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The Advantage

Why Organizational Health Trumps Everything Else in Business

By Patrick M. Lencioni
18-minute read
Audio available
The Advantage: Why Organizational Health Trumps Everything Else in Business by Patrick M. Lencioni

These blinks outline the key principles for building a healthy organization where all the employees pull together in the same direction following the same objectives. This enables organizations to achieve their full potential, while unhealthy competitors waste resources in internal squabbles.

  • Leadership team members in any type of organization
  • Anyone working in human resources
  • Consultants in the fields of leadership, organizational learning and team building

Patrick Lencioni is the founder and president of The Table Group, a management consultancy specializing in organizational health and the development of executive teams. He has authored ten business books that together have sold over three million copies globally. His best-selling book is The Five Dysfunctions of a Team, the key ideas of which are also available in blinks.

 

Patrick M. Lencioni: The Advantage copyright 2012, John Wiley & Sons Inc. Used by permission of John Wiley & Sons Inc. and shall not be made available to any unauthorized third parties.

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The Advantage

Why Organizational Health Trumps Everything Else in Business

By Patrick M. Lencioni
  • Read in 18 minutes
  • Audio & text available
  • Contains 11 key ideas
The Advantage: Why Organizational Health Trumps Everything Else in Business by Patrick M. Lencioni
Synopsis

These blinks outline the key principles for building a healthy organization where all the employees pull together in the same direction following the same objectives. This enables organizations to achieve their full potential, while unhealthy competitors waste resources in internal squabbles.

Key idea 1 of 11

To be successful, organizations need to be smart and healthy.

As long as there have been companies, there have been business leaders pondering the secret of a successful organization.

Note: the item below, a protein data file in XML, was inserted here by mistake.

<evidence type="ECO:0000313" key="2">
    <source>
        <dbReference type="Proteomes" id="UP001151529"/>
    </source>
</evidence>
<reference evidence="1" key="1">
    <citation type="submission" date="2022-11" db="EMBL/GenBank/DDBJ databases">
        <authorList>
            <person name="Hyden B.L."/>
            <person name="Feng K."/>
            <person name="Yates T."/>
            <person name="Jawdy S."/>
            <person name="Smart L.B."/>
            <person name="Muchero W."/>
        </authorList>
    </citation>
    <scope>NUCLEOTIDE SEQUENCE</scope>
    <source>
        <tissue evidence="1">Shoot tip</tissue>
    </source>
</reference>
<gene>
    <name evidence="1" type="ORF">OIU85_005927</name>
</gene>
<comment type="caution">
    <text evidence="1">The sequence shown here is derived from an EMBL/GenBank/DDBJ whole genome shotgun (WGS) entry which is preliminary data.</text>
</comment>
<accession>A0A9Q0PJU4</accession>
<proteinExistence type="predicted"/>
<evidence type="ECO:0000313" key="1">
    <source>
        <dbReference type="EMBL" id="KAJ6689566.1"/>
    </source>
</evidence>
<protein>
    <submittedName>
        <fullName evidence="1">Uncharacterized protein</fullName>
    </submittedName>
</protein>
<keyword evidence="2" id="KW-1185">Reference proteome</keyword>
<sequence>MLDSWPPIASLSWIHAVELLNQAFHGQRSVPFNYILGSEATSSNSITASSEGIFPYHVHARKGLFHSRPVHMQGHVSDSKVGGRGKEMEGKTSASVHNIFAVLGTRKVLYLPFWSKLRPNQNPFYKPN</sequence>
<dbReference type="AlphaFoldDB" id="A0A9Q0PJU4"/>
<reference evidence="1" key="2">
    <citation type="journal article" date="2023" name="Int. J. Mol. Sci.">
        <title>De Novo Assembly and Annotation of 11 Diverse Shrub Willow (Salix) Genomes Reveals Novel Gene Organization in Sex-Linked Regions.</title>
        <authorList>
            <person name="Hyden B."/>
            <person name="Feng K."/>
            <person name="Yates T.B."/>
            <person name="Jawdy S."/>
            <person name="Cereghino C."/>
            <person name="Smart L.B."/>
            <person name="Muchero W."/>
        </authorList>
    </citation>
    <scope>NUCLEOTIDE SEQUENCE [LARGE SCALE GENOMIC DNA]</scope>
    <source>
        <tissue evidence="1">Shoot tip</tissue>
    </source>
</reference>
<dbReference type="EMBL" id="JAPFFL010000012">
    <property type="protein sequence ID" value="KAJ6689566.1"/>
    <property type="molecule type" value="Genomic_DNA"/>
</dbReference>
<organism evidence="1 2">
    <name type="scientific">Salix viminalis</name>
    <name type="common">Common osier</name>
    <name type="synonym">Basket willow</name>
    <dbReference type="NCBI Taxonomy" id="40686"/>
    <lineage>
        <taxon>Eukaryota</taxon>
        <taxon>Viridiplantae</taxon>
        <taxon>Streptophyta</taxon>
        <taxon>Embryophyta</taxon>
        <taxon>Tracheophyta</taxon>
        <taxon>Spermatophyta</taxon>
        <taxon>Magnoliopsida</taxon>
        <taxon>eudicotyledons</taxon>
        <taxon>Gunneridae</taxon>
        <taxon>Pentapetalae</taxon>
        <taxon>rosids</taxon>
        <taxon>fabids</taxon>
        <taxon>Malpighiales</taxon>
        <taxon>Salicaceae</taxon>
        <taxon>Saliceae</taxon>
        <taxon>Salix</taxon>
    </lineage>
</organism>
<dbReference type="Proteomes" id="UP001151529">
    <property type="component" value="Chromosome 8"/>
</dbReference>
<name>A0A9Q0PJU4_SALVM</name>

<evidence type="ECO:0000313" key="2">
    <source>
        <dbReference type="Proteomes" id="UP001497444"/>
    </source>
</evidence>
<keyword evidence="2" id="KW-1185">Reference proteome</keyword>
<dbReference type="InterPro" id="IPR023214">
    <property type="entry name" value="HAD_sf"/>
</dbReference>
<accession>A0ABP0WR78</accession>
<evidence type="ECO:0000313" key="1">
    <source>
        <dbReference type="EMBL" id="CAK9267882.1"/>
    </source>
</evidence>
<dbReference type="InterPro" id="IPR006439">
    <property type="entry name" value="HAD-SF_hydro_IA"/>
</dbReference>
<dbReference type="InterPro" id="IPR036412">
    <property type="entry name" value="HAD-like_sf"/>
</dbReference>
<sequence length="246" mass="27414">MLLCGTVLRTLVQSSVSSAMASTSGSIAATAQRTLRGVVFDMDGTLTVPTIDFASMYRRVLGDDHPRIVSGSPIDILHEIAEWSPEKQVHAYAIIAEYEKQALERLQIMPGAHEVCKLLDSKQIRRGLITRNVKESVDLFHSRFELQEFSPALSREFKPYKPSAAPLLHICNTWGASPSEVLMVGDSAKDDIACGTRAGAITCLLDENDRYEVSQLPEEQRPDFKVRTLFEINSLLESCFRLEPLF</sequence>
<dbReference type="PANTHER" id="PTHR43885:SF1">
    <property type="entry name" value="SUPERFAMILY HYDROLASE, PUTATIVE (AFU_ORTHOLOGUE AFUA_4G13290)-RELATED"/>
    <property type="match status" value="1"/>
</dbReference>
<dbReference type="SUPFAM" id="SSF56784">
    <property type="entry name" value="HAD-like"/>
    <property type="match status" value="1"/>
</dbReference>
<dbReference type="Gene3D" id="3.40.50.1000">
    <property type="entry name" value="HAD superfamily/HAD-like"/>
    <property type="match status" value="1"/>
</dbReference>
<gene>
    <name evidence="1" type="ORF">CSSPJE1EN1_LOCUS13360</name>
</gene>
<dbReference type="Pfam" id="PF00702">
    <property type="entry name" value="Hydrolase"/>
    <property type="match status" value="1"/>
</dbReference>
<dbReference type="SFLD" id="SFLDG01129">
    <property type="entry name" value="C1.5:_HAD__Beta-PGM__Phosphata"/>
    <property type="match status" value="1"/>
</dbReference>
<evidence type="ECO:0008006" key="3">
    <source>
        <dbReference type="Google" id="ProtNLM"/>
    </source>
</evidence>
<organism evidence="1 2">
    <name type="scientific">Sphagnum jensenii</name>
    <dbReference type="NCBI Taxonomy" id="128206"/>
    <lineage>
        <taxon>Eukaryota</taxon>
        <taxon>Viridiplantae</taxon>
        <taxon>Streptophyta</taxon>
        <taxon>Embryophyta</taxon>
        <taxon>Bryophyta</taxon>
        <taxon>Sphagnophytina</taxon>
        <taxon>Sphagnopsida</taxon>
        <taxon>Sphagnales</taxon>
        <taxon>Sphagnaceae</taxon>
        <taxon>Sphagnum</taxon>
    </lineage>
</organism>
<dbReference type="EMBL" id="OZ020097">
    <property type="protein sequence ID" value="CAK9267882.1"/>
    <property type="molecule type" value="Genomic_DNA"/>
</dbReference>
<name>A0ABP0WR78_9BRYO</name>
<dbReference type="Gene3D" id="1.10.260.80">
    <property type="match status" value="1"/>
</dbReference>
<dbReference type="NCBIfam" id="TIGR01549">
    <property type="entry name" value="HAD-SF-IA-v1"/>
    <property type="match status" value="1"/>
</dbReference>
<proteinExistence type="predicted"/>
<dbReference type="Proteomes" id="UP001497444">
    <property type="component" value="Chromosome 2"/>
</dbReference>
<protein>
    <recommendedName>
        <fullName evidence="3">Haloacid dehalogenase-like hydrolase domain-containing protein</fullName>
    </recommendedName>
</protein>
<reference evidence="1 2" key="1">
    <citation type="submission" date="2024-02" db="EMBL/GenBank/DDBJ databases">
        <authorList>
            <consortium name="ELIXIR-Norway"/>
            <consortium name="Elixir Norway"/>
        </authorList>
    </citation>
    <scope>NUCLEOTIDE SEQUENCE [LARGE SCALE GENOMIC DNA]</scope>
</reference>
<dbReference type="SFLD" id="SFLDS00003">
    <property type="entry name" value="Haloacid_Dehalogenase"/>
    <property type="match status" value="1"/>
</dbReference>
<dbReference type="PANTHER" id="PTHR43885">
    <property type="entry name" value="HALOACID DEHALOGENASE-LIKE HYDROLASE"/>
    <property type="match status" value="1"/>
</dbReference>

For an organization to become successful, two criteria must be fulfilled: the organization must be smart and healthy.

Being smart means having the technical competence to deal with aspects of the company like strategy, marketing, finance and technology, while being healthy means having high morale and productivity as well as minimal conflicts, confusion and employee churn.

As you will discover in these blinks, it’s organizational health that most affects the company’s success.

Why?

First of all, healthy organizations can at least become smart over time, but unhealthy organizations can’t.

This is because leaders in unhealthy organizations are reluctant to admit their own flaws and therefore won’t ask others for advice – which impedes learning. In healthy organizations, leaders are open about mistakes and therefore quicker to overcome them and learn from them.

Consider the analogy of a family: In healthy families where parents raise their children through discipline, affection and time spent together, the children tend to be able to overcome the difficulties they face. Unhealthy families, on the other hand, often produce children who struggle no matter how smart they are.

Second, in unhealthy organizations even smart people often make stupid decisions. Many companies have smart leaders who have graduated from top universities, but their firms still fail because they are riddled with politics, misalignment and inconsistencies.

In fact, it turns out that having smart leaders is not that important: many healthy companies run by relatively average people still make wise decisions that make them more successful than their “smarter” competitors.

Of course, the financial costs of an unhealthy organization are undeniable: squabbling staff and inefficient work results in wasted resources and time as customers and employees leave. This means a healthy organization is in fact at a competitive advantage, the benefits of which can be seen in the bottom line as well as in the happiness of employees.

But how can you create a healthy organization and why do leaders often neglect this vital aspect of business?

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